Column Header
    Changes
    Registration No. of goods carriage owned by the assessee
    Retained
    Whether owned/leased/hired
    Absent in the Notification
    Gross Vehicle Weight of goods carriage  (in MT)
    Retained
    Presumptive income u/s 44AE for the carriage of the goods (Computed @ Rs.1000 per ton per month in case tonnage exceeds 12MT, or else @ Rs.7500 per month) or the amount claimed to have been actually earned, whichever is higher
    Column is bifurcated as mentioned below
    Total Presumptive Income in respect of the Good Carriage
    Added
    Income claimed to have been actually earned in respect of goods carriage
    Added
    Presumptive income u/s 44AE 
    Added

    4. Summary of Cash and Bank account reporting: A new column is added to report summary of transactions in cash and bank account (all bank accounts in aggregate) during the FY 2019-20.

    Column G requires reporting of 'Particulars of cash and bank transactions relating to presumptive business' in the following format-
    analysis-of-changes-in-notified-itr-1-and-itr-4-for-ay-2020-21
    Hence, one needs to maintain cash and bank accounts in a regular manner to report the transactions. Earlier, under the presumptive income scheme, only sale bills were required to be maintained to determine the turnover.

    5. Financial Particulars in ITR-4 is missing in the Notification: The requirement of furnishing the balance as on 31st March of the previous year is missing in the notification dated 03-01-2020 for AY 2020-21.

    The financial particulars inter alia required to report Capital, Loan funds, Advances, Sundry Creditors, Fixed Assets, Inventories, Debtors, Cash and Bank Balances, etc.

    The above changes in the ITR forms have been notified well in advance. Although return filing utility for online filing of returns has not been released, one can prepare himself for at least reporting requirements in the ITR for AY 2020-21.

    Read the full text of the notification.


    MINISTRY OF FINANCE
    (Department of Revenue)

    (CENTRAL BOARD OF DIRECT TAXES)

    NOTIFICATION

    New Delhi, the 3rd January, 2020

    INCOME-TAX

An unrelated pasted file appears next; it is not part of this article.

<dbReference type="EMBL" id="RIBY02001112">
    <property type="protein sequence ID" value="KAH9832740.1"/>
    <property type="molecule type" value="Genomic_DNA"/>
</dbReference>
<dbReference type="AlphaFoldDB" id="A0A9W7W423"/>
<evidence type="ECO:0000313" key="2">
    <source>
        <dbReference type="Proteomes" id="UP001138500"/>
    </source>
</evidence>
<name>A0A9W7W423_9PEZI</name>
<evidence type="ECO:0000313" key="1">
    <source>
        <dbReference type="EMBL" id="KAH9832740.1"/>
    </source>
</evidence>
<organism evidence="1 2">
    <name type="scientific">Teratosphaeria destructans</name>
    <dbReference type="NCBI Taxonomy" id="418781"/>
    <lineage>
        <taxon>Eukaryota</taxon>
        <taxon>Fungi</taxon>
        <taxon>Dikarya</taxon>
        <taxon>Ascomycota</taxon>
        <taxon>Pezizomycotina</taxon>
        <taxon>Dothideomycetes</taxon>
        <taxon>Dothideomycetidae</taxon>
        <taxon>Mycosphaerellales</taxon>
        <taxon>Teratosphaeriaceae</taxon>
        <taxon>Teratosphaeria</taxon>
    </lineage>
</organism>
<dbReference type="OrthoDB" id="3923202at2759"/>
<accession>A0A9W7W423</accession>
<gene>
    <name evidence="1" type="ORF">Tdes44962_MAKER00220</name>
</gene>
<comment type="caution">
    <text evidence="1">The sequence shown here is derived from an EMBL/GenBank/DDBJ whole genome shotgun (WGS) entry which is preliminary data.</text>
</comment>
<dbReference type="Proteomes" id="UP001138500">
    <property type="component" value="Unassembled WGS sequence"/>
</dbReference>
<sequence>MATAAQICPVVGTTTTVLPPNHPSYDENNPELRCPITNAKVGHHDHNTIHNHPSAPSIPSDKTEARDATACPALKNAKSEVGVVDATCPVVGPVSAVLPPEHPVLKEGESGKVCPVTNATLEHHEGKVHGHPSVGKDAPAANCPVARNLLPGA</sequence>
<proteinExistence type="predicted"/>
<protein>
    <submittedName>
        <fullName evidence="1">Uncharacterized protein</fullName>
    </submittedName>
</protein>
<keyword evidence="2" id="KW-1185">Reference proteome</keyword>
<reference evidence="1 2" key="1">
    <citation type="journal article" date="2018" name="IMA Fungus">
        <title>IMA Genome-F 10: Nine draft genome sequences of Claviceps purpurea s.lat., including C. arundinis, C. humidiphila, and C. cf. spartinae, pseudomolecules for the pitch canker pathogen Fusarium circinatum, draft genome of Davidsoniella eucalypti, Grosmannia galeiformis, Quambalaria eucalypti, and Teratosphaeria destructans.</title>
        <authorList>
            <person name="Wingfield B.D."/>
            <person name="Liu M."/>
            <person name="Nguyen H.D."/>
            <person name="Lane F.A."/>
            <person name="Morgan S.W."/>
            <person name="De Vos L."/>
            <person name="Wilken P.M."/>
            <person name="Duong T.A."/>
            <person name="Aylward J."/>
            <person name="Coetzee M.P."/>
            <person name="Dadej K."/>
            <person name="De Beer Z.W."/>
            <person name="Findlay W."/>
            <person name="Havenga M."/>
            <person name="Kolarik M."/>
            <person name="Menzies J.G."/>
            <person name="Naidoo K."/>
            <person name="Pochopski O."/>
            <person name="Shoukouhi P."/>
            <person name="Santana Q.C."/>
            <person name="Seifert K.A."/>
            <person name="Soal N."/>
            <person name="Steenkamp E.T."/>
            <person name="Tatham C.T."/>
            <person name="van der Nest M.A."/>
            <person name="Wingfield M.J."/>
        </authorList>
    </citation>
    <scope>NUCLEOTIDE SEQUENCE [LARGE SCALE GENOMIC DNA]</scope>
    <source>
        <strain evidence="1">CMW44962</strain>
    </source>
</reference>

G.S.R. 9(E).—In exercise of the powers conferred by section 139 read with section 295 of the Income-tax Act, 1961 (43 of 1961), the Central Board of Direct Taxes hereby makes the following rules further to amend the Income-tax Rules, 1962, namely:—

    1. Short title and commencement.—(1) These rules may be called the Income-tax (1st Amendment) Rules, 2020.

    (2) They shall come into force with effect from the 1st day of April, 2020.

    2. In the Income-tax rules, 1962 (hereinafter referred to as the principal rules), in rule 12,−

    (a) in sub-rule (1),-

    (I) in the opening portion, for the figures “2019”, the figures “2020” shall be substituted;

    (II) in clause (a), in the proviso,-

    (i) in item (V), the word “or” occurring at the end shall be omitted;

    (ii) after item (VI), the following items shall be inserted, namely:-

    “(VII) owns a house property in joint-ownership with two or more persons; or

    (VIII) is required to furnish a return of income under seventh proviso to sub-section (1) of section 139.”;

    (III) in clause (ca), –

    (ii) in the proviso, after item (V), the following item shall be inserted, namely:-

    “(VI) owns a house property in joint-ownership with two or more persons.”;

    (b) in sub-rule (5), for the figures “2018”, the figures “2019” shall be substituted.

    3. In the principal rules, in Appendix II, for Form “Sahaj (ITR-1)” and “Sugam (ITR-4)”, the following Forms shall, respectively, be substituted, namely:-


    [Notification No. 01/2020/F. No. 370142/32/2019-TPL]
    ANKUR GOYAL, Under Secy.

    Note : The principal rules were published in the Gazette of India, Extraordinary, Part-II, Section 3, Sub-section (ii) vide notification number S.O.969(E), dated the 26th March, 1962 and last amended by the Income-tax (16th Amendment) Rules, 2019, vide notification number GSR. 960(E), dated 30th December, 2019.

    Download notified ITR-1 (in pdf) for AY 2020-21
    Download notified ITR-4 (in pdf) for AY 2020-21
    Download Notification No. 01/2020 dated 03-01-2020


    Update:
    CBDT grants relaxation in eligibility conditions for filing of Income-tax Return Form-1 (Sahaj) and Form-4 (Sugam) for Assessment Year 2020-21. Read more...